Govt probing increase in tuskless elephants (Tanzania)


By Lusekelo Philemon, IPP Media

Date Published
Mahmoud Hassan Mgimwa, Deputy Minister for Natural Resources and Tourism
Deputy Minister for Natural Resources and Tourism, Mahmoud Hassan Mgimwa
has said the government is set to carry-out  extensive research, which
is geared to find reasons behind the increasing number of tusk-less
elephants in the country’s national parks.
The Deputy Minister was when responding to a question by Ole MP, Rajab
Mbarouk Mohamed (CUF), who wanted to know the government’s research
strategies on finding the scale of the problem and the remedial measures.
Responding, the minister said all elephants after birth were without
tusks, but after 18 months a male elephant gets its tusks while a female
one gets it at between 24 and 30 months.
“However, DNA tests carried out had shown that some elephants fail to
develop tusks.”
“It is true there are reports which show the increasing number of
elephants which have no tusks in our national parks. Right now, the
Tanzania Wildlife Research Institute (TAWIRI) is carrying-out ongoing
research on the reasons as to why there is an increasing number of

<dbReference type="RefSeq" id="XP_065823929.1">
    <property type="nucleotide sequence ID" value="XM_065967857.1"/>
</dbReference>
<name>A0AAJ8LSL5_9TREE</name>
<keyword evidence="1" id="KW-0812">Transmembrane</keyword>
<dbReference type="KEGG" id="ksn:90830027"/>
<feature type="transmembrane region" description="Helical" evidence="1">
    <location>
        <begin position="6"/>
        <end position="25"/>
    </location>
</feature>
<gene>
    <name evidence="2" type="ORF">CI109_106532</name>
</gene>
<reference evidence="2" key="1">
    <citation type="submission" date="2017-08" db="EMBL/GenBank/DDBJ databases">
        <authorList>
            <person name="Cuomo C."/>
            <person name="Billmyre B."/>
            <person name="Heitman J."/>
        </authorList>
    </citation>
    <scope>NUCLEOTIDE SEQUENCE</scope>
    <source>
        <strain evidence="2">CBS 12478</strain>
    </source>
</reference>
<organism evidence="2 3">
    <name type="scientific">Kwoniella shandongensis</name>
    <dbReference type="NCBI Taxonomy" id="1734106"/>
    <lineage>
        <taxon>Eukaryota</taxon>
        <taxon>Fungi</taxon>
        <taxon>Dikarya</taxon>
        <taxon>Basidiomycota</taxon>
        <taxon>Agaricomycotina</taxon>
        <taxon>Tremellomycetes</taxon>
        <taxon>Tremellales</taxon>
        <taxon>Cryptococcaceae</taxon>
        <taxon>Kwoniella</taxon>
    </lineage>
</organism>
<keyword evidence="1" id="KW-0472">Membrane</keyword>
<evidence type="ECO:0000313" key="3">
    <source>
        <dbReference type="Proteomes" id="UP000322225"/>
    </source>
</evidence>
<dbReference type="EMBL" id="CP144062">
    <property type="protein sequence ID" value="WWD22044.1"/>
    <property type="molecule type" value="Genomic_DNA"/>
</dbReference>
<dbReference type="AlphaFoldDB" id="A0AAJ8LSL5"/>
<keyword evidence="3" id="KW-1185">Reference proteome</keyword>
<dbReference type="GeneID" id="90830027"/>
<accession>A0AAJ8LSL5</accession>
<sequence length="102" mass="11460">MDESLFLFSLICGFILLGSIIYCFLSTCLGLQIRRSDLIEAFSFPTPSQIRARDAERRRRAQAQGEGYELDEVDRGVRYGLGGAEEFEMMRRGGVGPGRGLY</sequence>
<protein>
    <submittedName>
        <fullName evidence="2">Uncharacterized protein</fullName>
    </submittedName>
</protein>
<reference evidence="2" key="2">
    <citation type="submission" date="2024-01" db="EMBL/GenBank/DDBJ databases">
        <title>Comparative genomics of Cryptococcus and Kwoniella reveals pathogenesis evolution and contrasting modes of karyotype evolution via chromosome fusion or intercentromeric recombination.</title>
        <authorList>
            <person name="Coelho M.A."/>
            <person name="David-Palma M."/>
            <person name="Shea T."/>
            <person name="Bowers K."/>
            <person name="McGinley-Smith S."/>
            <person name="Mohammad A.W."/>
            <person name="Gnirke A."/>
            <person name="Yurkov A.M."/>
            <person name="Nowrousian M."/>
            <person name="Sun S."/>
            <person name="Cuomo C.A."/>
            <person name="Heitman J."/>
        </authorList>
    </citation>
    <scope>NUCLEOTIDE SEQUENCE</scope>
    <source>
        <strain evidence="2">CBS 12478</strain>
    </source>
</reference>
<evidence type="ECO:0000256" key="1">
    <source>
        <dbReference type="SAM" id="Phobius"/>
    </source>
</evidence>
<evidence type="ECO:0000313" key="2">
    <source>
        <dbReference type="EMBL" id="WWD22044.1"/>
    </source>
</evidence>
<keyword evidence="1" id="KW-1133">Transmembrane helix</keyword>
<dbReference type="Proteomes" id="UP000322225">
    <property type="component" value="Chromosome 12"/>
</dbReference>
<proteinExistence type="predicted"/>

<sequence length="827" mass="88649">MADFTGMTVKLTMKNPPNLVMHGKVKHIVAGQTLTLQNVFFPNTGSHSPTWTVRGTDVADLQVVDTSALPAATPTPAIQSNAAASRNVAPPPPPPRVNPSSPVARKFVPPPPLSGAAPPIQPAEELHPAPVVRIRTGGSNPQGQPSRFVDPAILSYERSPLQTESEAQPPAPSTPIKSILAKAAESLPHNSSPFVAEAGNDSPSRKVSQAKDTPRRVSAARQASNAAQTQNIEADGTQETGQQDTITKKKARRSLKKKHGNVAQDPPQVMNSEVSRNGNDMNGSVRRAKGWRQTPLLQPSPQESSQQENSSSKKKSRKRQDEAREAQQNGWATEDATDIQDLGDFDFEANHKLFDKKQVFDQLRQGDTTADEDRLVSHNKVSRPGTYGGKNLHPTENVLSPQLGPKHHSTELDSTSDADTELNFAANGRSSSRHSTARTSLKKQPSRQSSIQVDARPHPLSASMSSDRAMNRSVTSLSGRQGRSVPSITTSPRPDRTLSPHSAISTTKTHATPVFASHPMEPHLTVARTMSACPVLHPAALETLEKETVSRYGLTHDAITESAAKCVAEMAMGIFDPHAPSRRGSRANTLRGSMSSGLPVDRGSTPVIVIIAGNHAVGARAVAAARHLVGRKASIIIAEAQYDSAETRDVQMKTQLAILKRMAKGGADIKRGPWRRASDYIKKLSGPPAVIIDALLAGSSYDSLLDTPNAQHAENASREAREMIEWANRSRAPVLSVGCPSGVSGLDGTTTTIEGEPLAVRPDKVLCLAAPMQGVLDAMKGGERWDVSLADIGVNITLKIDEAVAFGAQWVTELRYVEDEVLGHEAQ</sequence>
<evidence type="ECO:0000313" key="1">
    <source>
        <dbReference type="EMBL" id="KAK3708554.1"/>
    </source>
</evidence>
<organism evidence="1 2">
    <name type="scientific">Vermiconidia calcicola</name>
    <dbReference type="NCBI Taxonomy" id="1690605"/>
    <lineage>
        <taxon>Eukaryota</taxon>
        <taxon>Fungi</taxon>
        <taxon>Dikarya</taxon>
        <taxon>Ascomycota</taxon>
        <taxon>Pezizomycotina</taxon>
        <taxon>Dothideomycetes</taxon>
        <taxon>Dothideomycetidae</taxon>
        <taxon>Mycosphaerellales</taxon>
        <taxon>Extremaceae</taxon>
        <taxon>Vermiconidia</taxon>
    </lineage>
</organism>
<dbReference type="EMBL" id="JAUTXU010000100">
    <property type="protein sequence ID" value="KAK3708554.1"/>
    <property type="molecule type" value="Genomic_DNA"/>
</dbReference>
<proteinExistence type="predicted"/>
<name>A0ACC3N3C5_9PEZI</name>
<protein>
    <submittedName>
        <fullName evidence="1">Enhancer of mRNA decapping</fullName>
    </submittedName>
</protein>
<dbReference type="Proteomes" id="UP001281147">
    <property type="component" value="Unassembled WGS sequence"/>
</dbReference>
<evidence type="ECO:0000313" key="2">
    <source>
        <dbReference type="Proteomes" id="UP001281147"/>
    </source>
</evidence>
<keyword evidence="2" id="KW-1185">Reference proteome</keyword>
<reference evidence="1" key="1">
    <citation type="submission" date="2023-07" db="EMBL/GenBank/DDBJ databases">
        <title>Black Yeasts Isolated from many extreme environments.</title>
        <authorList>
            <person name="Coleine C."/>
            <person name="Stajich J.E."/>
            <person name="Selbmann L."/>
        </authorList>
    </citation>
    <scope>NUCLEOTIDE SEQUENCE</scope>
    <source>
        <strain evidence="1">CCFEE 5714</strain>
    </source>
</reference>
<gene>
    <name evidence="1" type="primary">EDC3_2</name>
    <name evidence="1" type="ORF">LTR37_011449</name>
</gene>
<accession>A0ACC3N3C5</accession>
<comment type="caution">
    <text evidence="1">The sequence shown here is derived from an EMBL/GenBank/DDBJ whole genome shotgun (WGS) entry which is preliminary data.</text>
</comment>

tusk-less elephants in our parks, particularly in the national parks
within  Mikumi, Ruaha and Katavi.”
He however revealed that a survey which has been carried out in Mikumi
National Park in 2014 (January, February,May and June) involved 16
groups of 59 jumbos.
According to Mgimwa, a total of 950 jumbos (an average of six elephants
per group), which is about 10.21 per cent of elephants which were tusk-less.
“This number is within the normal boundary of tusk-less elephants in
other African countries which are from 2 per cent to 20 percent,” the
minister said.
He said preliminary investigations show that there is increasing number
of tusk-less elephants.
“But, the study was only meant to prove the reports on the increasing
number of tusk-less elephants and wasn’t meant to show that the increase
was because of poaching in our national parks, and also it wasn’t meant
to show the scale of the problem across the country and its impact.”
“By using this preliminary survey, the government will set aside a
certain amount of money for carrying-out extensive study to find out the
reasons for the increasing number tusk-less elephants,” the minister said.
Mgimwa revealed that in the past, game rangers used to kill elephants
which have no tusks, “but we stopped that and this might be the reason
for the increasing number tusk-less elephants.